"Grades are intended to be an objective -- though not perfect -- index of the degree of academic mastery of a subject. As such, grades serve multiple purposes. They inform students about how well or how poorly they understand the content of their courses. They inform
students of their strengths, weaknesses, and areas of talent.".... ...Henry Rosovsky and Matthew Hartley, Evaluation and the Academy: Are We Doing the Right Thing? (American Academy of Arts and Sciences, 2002)
Commentary of the Day - February 11, 2002: Grade Inflation and Me - Guest Commentary by Sanford Pinsker.
[Ed. note: The following is the companion piece to yesterday's article on grade inflation. Sanford Pinkser is the Shadek Professor of Humanities at Franklin and Marshall College.]
A recent study of grade inflation at Harvard reveals that most undergraduates can expect either an A or an A- in their courses. That, apparently, is the range, and that is the reason why nearly everybody ends up earning "Honors." It is a dubious distinction, one hardly worth writing home about. And in the ways that the academic world works, I can imagine disappointed students bitching about the A- some stinker of a professor gave them.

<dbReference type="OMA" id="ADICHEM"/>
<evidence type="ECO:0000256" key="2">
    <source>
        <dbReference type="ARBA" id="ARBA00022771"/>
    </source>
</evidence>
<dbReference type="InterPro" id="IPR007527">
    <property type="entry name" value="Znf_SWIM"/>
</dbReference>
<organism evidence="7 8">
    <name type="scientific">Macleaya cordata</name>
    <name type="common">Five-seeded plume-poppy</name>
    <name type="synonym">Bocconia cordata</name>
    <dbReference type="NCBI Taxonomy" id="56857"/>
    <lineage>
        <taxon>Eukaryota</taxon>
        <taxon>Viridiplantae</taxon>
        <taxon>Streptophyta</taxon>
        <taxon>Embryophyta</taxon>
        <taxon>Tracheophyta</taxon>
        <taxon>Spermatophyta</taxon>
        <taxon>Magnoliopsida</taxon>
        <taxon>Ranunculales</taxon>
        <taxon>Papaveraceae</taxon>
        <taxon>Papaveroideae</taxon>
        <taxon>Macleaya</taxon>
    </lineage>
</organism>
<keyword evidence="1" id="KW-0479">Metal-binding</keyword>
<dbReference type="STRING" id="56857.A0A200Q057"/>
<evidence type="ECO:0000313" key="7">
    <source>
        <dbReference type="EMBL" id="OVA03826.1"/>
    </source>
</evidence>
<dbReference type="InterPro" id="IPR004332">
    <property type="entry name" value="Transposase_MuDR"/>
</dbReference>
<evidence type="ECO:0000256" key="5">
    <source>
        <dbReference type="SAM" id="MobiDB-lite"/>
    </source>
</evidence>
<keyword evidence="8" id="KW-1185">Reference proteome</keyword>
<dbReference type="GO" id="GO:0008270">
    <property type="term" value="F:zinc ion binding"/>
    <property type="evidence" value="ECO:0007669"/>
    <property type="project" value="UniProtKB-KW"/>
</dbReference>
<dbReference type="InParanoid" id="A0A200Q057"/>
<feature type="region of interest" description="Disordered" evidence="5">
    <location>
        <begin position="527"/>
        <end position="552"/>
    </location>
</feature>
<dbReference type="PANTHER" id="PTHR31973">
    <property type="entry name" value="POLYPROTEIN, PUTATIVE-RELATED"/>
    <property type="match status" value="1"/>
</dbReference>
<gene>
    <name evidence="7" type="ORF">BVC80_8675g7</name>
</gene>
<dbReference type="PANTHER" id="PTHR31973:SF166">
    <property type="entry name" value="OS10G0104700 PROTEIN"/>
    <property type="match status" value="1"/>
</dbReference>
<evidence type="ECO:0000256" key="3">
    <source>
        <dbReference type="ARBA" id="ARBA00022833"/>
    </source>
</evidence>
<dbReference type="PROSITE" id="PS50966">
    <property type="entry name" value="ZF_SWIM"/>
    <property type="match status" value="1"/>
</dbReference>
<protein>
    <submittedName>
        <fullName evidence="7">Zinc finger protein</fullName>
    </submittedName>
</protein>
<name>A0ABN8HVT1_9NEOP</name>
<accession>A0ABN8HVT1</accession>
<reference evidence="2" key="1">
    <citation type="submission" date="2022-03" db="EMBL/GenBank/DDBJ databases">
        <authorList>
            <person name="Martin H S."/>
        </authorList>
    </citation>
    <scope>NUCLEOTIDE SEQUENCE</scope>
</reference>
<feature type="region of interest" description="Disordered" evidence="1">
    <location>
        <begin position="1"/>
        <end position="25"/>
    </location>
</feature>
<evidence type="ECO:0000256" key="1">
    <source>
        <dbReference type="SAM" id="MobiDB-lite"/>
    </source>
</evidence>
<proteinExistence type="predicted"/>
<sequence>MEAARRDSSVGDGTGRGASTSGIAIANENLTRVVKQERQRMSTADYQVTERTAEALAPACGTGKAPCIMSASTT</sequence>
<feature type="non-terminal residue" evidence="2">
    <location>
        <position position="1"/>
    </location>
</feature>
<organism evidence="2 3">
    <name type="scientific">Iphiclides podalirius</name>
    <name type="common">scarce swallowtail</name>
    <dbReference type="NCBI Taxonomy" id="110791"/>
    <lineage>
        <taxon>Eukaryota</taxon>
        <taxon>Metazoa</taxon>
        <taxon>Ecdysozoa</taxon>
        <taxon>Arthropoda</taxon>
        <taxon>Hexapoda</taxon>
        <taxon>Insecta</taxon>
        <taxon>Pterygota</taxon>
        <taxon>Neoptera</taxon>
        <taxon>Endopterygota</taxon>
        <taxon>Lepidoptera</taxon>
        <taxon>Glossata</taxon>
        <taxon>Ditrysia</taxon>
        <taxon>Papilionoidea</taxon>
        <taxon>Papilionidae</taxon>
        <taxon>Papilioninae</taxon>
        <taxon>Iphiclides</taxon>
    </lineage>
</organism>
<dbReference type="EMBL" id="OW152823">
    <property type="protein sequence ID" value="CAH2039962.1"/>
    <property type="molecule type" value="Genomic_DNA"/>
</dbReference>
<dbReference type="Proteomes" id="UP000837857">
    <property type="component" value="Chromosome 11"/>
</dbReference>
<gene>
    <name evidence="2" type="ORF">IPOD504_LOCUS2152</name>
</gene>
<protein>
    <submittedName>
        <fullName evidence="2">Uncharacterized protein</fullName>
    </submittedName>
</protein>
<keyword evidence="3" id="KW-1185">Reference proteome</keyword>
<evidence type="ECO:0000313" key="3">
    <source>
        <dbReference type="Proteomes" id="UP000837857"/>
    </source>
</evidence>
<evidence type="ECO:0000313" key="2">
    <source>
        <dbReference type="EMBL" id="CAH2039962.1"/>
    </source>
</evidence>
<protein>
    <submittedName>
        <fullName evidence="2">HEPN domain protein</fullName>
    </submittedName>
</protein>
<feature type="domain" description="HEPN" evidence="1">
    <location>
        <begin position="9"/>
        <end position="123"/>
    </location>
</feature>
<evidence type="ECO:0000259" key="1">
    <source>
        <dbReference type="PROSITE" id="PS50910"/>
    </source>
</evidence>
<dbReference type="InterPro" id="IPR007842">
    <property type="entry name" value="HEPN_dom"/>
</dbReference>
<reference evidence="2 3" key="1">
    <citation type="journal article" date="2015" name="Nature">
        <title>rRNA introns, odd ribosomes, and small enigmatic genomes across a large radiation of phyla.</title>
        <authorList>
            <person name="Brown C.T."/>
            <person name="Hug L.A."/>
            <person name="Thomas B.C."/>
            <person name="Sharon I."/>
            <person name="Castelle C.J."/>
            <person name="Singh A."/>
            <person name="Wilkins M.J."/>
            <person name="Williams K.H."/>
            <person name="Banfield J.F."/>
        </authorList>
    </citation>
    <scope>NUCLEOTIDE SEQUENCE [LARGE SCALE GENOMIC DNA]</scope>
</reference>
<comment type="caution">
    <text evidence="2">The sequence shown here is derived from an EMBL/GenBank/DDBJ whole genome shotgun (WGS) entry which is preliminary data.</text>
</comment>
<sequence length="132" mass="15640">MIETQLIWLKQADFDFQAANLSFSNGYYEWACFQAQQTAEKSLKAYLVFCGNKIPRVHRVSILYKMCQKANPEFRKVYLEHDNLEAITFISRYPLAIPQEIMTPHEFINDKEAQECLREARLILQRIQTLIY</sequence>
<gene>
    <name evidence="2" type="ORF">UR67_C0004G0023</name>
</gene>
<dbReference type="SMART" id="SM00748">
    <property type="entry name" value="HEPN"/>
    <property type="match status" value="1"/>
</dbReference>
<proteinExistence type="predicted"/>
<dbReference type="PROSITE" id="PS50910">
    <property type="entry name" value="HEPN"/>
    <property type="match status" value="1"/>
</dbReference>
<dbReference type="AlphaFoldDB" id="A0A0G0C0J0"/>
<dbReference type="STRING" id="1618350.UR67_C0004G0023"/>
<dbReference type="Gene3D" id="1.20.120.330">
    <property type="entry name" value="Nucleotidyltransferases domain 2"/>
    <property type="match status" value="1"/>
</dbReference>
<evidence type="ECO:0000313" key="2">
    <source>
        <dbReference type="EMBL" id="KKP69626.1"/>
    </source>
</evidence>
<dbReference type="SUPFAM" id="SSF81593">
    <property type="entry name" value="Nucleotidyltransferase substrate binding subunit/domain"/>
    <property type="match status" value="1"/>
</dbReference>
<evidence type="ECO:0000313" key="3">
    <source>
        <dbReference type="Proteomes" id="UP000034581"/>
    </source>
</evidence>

Other colleges suffer from the ripple effect that grade inflation inevitably creates. At my college, for example, something like 1,100 students made the Dean's List -- this in a student body numbering l,700. My suggestion (not especially appreciated I'm sorry to announce) was that, as a paper saving device, we print the names of those who did NOT make the Dean's List. Furthermore, I thought it might be a nice touch if the non-Dean's List students were made to wear a tee-shirt with "Dean's List" in the center surrounded by a circle and a line running diagonally through the middle, and that their parents receive a bumper sticker reading, "We are the proud parents of an F&M student who did NOT make Dean's List." As one administrator told me, this "dunce cap" strategy is a dog that won't hunt.
He's probably right. Besides, the people who should be wearing dunce caps are those members of the faculty who can't recognize excellence -- and its opposite -- when they see them. Grade inflation is yet another topic akin to the weather: people talk about it but there's nothing they can do to change things. Still, a part of me keeps insisting that rampant grade inflation can be reversed. I suppose that deans can help, although I would much prefer that faculty members air out the issue themselves.
For starters, we need some agreement about what grades mean. Let me suggest the following formula: an A demonstrates excellence; a B suggests excellence; a C demonstrates competence; a D suggests incompetence; and an F demonstrates incompetence.